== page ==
I'm going to be straight with you: I'm not handling things well. Like most folk in the area, I didn't enter this season with even a tiny little bit of a clue the Rockies were going to overdeliver, belatedly, on last year's stated goal to "play meaningful games in September." Well, it's September, as late into the month as the calendar can go, and the game today has playoff implications. For the Rockies. The Colorado Rockies.
But unlike most other metro-Denverites, I have spent the entire season shoveling dirt on the Rockies. I'm a pessimist by nature, but this year has made me look a bit absurd. This team will not die, and I feel I only feed its strange resilience with my ongoing if's, or's, and but's. I got really fired up to watch the Rockies game as a fan on Friday night, dressed up, invited friends over, made an event of it. As suited the occasion. But the game itself was such a downer -- it was clear from the first that Brandon Webb had his Brandon Webb thing working and there wasn't much the Rockies could do but bend their knees when they swung and run as fast as they could to first -- that I panicked. I was having flashbacks to 2003 and 1998 with my former long-term baseball commitment, the Cubs. I had never expected in this year of all years to have serious emotional involvement in the Rockies winning or losing any games. I thought at best they'd win 75 games again.
So I've been relentlessly wrong, which is frustrating, and every time I try to take my medicine and admit it, the Rockies tend to swoon. Now I've become superstitious enough of a fan that I believe I may have been having a malign influence to them. I looked true fan commitment in the eye, and I blinked. I gave away my (single) ticket to the game Saturday night. I didn't really watch much of it on TV, preferring for the first time in my life college football for my complete lack of rooting interest. (Although, hey, look at those Cal Bears!) I couldn't bear the thought of a having to see the best season in Rockies history (and way better than any of the sentient seasons I spent as a Cubs fan, no fooling) end with a final on an out-of-town scoreboard. So with my eyes mostly shielded by my hands, I peeked in a couple times. It looked, to be honest, like the opposite of Friday's game. The Edgar Gonzalez thing, if any exists, was not in evidence as the Rockies made the last eight innings a well-deserved Coors victory lap with a four-run first.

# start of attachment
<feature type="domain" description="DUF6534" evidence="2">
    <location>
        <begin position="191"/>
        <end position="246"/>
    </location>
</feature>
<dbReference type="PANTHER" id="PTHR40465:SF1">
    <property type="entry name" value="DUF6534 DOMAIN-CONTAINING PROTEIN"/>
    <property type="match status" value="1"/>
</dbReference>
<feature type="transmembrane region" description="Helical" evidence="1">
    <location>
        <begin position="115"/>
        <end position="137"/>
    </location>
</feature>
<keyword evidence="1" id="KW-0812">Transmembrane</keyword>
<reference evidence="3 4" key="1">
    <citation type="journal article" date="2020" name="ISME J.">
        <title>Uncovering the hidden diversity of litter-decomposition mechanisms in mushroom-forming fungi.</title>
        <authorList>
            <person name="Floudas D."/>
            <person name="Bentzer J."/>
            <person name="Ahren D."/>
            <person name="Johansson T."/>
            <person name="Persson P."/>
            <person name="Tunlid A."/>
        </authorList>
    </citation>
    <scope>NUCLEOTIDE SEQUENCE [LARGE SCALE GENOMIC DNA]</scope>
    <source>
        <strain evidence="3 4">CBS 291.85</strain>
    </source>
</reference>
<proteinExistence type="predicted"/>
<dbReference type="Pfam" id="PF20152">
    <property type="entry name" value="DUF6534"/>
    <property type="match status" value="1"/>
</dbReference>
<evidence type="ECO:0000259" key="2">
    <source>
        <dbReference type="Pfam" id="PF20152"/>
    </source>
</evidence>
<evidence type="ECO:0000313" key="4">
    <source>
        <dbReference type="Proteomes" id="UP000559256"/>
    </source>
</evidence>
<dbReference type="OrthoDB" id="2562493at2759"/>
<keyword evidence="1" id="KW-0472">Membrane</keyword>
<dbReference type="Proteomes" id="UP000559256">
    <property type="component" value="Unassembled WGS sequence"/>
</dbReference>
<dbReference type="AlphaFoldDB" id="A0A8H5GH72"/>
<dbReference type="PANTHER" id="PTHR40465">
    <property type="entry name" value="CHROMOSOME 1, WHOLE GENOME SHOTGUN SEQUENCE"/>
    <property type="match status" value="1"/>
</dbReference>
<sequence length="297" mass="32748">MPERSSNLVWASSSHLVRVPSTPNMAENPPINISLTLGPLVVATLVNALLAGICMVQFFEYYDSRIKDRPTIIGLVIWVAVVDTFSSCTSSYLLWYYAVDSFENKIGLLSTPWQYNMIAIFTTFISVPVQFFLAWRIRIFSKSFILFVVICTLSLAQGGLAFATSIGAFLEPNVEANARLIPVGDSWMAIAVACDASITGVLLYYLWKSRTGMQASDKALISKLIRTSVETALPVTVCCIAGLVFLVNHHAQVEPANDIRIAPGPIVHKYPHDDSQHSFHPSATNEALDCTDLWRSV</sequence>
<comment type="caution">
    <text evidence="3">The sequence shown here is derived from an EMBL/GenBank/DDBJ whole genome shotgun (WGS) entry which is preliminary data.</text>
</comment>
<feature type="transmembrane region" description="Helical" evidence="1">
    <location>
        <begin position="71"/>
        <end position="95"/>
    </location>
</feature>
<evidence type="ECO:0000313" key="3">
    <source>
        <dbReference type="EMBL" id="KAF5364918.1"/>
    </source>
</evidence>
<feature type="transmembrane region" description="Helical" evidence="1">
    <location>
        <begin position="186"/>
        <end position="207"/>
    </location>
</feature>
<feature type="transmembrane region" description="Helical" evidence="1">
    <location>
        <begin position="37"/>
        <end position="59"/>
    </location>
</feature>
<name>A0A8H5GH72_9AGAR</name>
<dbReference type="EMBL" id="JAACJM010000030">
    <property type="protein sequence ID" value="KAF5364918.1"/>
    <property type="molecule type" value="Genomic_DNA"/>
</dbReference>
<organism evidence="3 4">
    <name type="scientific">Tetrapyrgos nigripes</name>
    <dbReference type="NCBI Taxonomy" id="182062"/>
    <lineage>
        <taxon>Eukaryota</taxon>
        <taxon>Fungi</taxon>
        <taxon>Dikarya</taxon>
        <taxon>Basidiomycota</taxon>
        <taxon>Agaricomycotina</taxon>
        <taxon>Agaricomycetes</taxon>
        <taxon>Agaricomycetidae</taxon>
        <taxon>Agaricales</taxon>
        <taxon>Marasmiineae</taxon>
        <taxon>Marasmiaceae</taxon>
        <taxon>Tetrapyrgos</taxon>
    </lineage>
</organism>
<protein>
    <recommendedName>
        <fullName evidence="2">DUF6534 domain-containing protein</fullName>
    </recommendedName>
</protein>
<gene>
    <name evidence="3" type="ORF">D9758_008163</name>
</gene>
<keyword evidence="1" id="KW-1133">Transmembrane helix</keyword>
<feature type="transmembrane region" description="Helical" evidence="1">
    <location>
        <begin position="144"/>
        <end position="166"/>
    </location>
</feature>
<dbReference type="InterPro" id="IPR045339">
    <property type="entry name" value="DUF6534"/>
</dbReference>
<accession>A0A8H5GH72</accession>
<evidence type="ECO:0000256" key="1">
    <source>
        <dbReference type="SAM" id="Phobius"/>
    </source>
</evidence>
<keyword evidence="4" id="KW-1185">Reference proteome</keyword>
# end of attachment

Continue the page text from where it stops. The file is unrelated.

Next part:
Troy Tulowitzki hit a grand slam. He might be good.
Oh dear. I can't possibly watch the game tomorrow, can I? If they lost ugly it would be all my fault. What cruel fate is this? Finally the time I've spent giving the Rockies my intellectual (if not until quite recently my emotional) attention is paying off, and every time I flip over to just peep at the score I see a Rockies reliever turning to watch a double bounce off the wall. It's becoming just eerie enough to really start to spook me. Nope, must stay away at all costs from any information regarding tomorrow's game.
Directly, anyway. I did watch a lot of Milwaukee-San Diego, perhaps perversely, and look how that turned out. Clearly, to maximize the Rockies' mojo Sunday, I should focus intensely on that game with the sound turned off and the part of the screen where the scoreboard crawler runs covered by duct tape.
Of course, if they make the playoffs, then to hell with superstition. I'm going to the games. Besides, the worst will be over and they'll have made the postseason (even though they consider tiebreaker games to be the 163rd, or 164th or 165th, game of the season, they're beyond my wildest expectations and more than enough to make a rare satisified man out of me.